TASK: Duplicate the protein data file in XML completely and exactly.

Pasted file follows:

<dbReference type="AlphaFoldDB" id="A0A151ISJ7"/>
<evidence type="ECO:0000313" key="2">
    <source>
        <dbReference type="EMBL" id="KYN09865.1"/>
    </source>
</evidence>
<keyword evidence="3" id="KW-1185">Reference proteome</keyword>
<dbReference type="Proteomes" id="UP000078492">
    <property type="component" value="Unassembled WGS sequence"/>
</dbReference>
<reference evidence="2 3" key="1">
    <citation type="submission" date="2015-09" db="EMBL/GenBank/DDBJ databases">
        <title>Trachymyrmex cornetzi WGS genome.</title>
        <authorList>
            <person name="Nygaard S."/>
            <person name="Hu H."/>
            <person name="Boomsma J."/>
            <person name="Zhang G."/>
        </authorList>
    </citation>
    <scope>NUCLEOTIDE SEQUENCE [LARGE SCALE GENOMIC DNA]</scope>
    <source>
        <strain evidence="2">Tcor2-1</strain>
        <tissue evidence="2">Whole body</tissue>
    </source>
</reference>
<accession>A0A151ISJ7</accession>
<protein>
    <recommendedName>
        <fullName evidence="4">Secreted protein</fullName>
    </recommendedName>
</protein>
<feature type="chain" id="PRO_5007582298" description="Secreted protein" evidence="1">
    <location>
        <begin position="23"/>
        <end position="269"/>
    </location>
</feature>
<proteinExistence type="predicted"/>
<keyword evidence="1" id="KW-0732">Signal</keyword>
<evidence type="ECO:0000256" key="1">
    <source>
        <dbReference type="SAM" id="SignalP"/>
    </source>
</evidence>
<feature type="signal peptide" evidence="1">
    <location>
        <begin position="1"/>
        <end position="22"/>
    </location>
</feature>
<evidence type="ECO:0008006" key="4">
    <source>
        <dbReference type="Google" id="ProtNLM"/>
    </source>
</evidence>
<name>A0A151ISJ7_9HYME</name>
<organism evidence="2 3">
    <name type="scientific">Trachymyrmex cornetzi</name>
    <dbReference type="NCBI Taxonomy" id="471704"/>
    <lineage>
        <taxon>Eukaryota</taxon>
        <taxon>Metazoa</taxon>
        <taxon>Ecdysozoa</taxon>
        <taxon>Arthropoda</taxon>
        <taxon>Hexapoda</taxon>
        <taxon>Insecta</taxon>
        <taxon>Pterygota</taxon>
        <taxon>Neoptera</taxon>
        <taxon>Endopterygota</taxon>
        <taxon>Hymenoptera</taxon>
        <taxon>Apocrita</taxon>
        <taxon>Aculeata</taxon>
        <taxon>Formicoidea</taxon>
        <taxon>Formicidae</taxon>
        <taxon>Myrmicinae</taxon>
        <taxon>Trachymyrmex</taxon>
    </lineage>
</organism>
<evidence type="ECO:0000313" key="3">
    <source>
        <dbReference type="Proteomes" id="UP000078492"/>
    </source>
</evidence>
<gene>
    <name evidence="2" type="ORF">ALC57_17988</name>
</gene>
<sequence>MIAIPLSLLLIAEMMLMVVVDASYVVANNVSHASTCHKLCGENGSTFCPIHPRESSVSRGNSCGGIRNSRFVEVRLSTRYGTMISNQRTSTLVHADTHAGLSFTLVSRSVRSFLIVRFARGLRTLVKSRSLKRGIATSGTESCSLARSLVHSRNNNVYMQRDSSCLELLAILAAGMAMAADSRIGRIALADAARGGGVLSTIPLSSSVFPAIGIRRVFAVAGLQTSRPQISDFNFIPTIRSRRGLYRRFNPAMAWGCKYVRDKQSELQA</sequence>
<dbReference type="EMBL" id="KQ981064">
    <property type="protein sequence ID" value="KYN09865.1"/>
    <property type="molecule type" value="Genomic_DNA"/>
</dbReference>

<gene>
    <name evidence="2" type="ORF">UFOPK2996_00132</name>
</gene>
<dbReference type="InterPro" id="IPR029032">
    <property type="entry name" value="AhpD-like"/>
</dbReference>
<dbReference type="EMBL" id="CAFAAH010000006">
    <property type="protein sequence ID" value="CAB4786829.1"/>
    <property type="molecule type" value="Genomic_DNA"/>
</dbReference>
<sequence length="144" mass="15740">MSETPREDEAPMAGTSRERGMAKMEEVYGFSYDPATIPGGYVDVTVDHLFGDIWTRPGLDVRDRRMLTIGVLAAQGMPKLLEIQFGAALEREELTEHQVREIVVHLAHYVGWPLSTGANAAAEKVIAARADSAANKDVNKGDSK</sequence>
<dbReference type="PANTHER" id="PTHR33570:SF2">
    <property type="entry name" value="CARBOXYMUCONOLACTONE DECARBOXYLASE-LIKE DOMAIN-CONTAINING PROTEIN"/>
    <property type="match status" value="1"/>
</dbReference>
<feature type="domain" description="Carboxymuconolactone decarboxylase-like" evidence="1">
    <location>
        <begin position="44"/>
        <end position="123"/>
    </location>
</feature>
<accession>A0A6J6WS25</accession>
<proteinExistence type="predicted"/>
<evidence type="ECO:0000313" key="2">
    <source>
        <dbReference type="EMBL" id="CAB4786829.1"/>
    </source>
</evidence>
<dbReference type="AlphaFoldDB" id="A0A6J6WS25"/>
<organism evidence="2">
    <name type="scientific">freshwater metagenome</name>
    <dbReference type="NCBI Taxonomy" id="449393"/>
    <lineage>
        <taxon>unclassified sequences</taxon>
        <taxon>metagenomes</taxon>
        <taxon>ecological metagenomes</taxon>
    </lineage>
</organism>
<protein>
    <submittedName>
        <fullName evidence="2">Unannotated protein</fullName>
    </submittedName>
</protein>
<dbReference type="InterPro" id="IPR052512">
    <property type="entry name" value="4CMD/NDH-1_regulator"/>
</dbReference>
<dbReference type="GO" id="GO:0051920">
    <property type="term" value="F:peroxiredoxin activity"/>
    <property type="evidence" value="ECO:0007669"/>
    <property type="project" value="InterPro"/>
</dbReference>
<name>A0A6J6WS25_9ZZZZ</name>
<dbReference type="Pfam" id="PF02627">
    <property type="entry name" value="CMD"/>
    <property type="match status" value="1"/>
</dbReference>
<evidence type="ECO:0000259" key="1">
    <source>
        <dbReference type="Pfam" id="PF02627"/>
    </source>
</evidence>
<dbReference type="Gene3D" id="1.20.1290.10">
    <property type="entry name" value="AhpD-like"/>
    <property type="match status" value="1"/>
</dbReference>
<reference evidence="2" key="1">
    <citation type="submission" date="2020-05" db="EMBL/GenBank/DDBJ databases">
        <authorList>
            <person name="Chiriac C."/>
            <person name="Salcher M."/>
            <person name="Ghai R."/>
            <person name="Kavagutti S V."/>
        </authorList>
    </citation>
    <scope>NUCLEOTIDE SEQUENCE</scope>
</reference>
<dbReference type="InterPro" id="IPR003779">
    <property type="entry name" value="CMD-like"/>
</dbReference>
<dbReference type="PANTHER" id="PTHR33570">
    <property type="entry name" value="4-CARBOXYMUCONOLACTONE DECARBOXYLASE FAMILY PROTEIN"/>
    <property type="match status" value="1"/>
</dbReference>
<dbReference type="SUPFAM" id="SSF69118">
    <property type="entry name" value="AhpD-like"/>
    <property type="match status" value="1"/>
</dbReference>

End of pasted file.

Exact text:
<dbReference type="AlphaFoldDB" id="A0A151ISJ7"/>
<evidence type="ECO:0000313" key="2">
    <source>
        <dbReference type="EMBL" id="KYN09865.1"/>
    </source>
</evidence>
<keyword evidence="3" id="KW-1185">Reference proteome</keyword>
<dbReference type="Proteomes" id="UP000078492">
    <property type="component" value="Unassembled WGS sequence"/>
</dbReference>
<reference evidence="2 3" key="1">
    <citation type="submission" date="2015-09" db="EMBL/GenBank/DDBJ databases">
        <title>Trachymyrmex cornetzi WGS genome.</title>
        <authorList>
            <person name="Nygaard S."/>
            <person name="Hu H."/>
            <person name="Boomsma J."/>
            <person name="Zhang G."/>
        </authorList>
    </citation>
    <scope>NUCLEOTIDE SEQUENCE [LARGE SCALE GENOMIC DNA]</scope>
    <source>
        <strain evidence="2">Tcor2-1</strain>
        <tissue evidence="2">Whole body</tissue>
    </source>
</reference>
<accession>A0A151ISJ7</accession>
<protein>
    <recommendedName>
        <fullName evidence="4">Secreted protein</fullName>
    </recommendedName>
</protein>
<feature type="chain" id="PRO_5007582298" description="Secreted protein" evidence="1">
    <location>
        <begin position="23"/>
        <end position="269"/>
    </location>
</feature>
<proteinExistence type="predicted"/>
<keyword evidence="1" id="KW-0732">Signal</keyword>
<evidence type="ECO:0000256" key="1">
    <source>
        <dbReference type="SAM" id="SignalP"/>
    </source>
</evidence>
<feature type="signal peptide" evidence="1">
    <location>
        <begin position="1"/>
        <end position="22"/>
    </location>
</feature>
<evidence type="ECO:0008006" key="4">
    <source>
        <dbReference type="Google" id="ProtNLM"/>
    </source>
</evidence>
<name>A0A151ISJ7_9HYME</name>
<organism evidence="2 3">
    <name type="scientific">Trachymyrmex cornetzi</name>
    <dbReference type="NCBI Taxonomy" id="471704"/>
    <lineage>
        <taxon>Eukaryota</taxon>
        <taxon>Metazoa</taxon>
        <taxon>Ecdysozoa</taxon>
        <taxon>Arthropoda</taxon>
        <taxon>Hexapoda</taxon>
        <taxon>Insecta</taxon>
        <taxon>Pterygota</taxon>
        <taxon>Neoptera</taxon>
        <taxon>Endopterygota</taxon>
        <taxon>Hymenoptera</taxon>
        <taxon>Apocrita</taxon>
        <taxon>Aculeata</taxon>
        <taxon>Formicoidea</taxon>
        <taxon>Formicidae</taxon>
        <taxon>Myrmicinae</taxon>
        <taxon>Trachymyrmex</taxon>
    </lineage>
</organism>
<evidence type="ECO:0000313" key="3">
    <source>
        <dbReference type="Proteomes" id="UP000078492"/>
    </source>
</evidence>
<gene>
    <name evidence="2" type="ORF">ALC57_17988</name>
</gene>
<sequence>MIAIPLSLLLIAEMMLMVVVDASYVVANNVSHASTCHKLCGENGSTFCPIHPRESSVSRGNSCGGIRNSRFVEVRLSTRYGTMISNQRTSTLVHADTHAGLSFTLVSRSVRSFLIVRFARGLRTLVKSRSLKRGIATSGTESCSLARSLVHSRNNNVYMQRDSSCLELLAILAAGMAMAADSRIGRIALADAARGGGVLSTIPLSSSVFPAIGIRRVFAVAGLQTSRPQISDFNFIPTIRSRRGLYRRFNPAMAWGCKYVRDKQSELQA</sequence>
<dbReference type="EMBL" id="KQ981064">
    <property type="protein sequence ID" value="KYN09865.1"/>
    <property type="molecule type" value="Genomic_DNA"/>
</dbReference>

<gene>
    <name evidence="2" type="ORF">UFOPK2996_00132</name>
</gene>
<dbReference type="InterPro" id="IPR029032">
    <property type="entry name" value="AhpD-like"/>
</dbReference>
<dbReference type="EMBL" id="CAFAAH010000006">
    <property type="protein sequence ID" value="CAB4786829.1"/>
    <property type="molecule type" value="Genomic_DNA"/>
</dbReference>
<sequence length="144" mass="15740">MSETPREDEAPMAGTSRERGMAKMEEVYGFSYDPATIPGGYVDVTVDHLFGDIWTRPGLDVRDRRMLTIGVLAAQGMPKLLEIQFGAALEREELTEHQVREIVVHLAHYVGWPLSTGANAAAEKVIAARADSAANKDVNKGDSK</sequence>
<dbReference type="PANTHER" id="PTHR33570:SF2">
    <property type="entry name" value="CARBOXYMUCONOLACTONE DECARBOXYLASE-LIKE DOMAIN-CONTAINING PROTEIN"/>
    <property type="match status" value="1"/>
</dbReference>
<feature type="domain" description="Carboxymuconolactone decarboxylase-like" evidence="1">
    <location>
        <begin position="44"/>
        <end position="123"/>
    </location>
</feature>
<accession>A0A6J6WS25</accession>
<proteinExistence type="predicted"/>
<evidence type="ECO:0000313" key="2">
    <source>
        <dbReference type="EMBL" id="CAB4786829.1"/>
    </source>
</evidence>
<dbReference type="AlphaFoldDB" id="A0A6J6WS25"/>
<organism evidence="2">
    <name type="scientific">freshwater metagenome</name>
    <dbReference type="NCBI Taxonomy" id="449393"/>
    <lineage>
        <taxon>unclassified sequences</taxon>
        <taxon>metagenomes</taxon>
        <taxon>ecological metagenomes</taxon>
    </lineage>
</organism>
<protein>
    <submittedName>
        <fullName evidence="2">Unannotated protein</fullName>
    </submittedName>
</protein>
<dbReference type="InterPro" id="IPR052512">
    <property type="entry name" value="4CMD/NDH-1_regulator"/>
</dbReference>
<dbReference type="GO" id="GO:0051920">
    <property type="term" value="F:peroxiredoxin activity"/>
    <property type="evidence" value="ECO:0007669"/>
    <property type="project" value="InterPro"/>
</dbReference>
<name>A0A6J6WS25_9ZZZZ</name>
<dbReference type="Pfam" id="PF02627">
    <property type="entry name" value="CMD"/>
    <property type="match status" value="1"/>
</dbReference>
<evidence type="ECO:0000259" key="1">
    <source>
        <dbReference type="Pfam" id="PF02627"/>
    </source>
</evidence>
<dbReference type="Gene3D" id="1.20.1290.10">
    <property type="entry name" value="AhpD-like"/>
    <property type="match status" value="1"/>
</dbReference>
<reference evidence="2" key="1">
    <citation type="submission" date="2020-05" db="EMBL/GenBank/DDBJ databases">
        <authorList>
            <person name="Chiriac C."/>
            <person name="Salcher M."/>
            <person name="Ghai R."/>
            <person name="Kavagutti S V."/>
        </authorList>
    </citation>
    <scope>NUCLEOTIDE SEQUENCE</scope>
</reference>
<dbReference type="InterPro" id="IPR003779">
    <property type="entry name" value="CMD-like"/>
</dbReference>
<dbReference type="PANTHER" id="PTHR33570">
    <property type="entry name" value="4-CARBOXYMUCONOLACTONE DECARBOXYLASE FAMILY PROTEIN"/>
    <property type="match status" value="1"/>
</dbReference>
<dbReference type="SUPFAM" id="SSF69118">
    <property type="entry name" value="AhpD-like"/>
    <property type="match status" value="1"/>
</dbReference>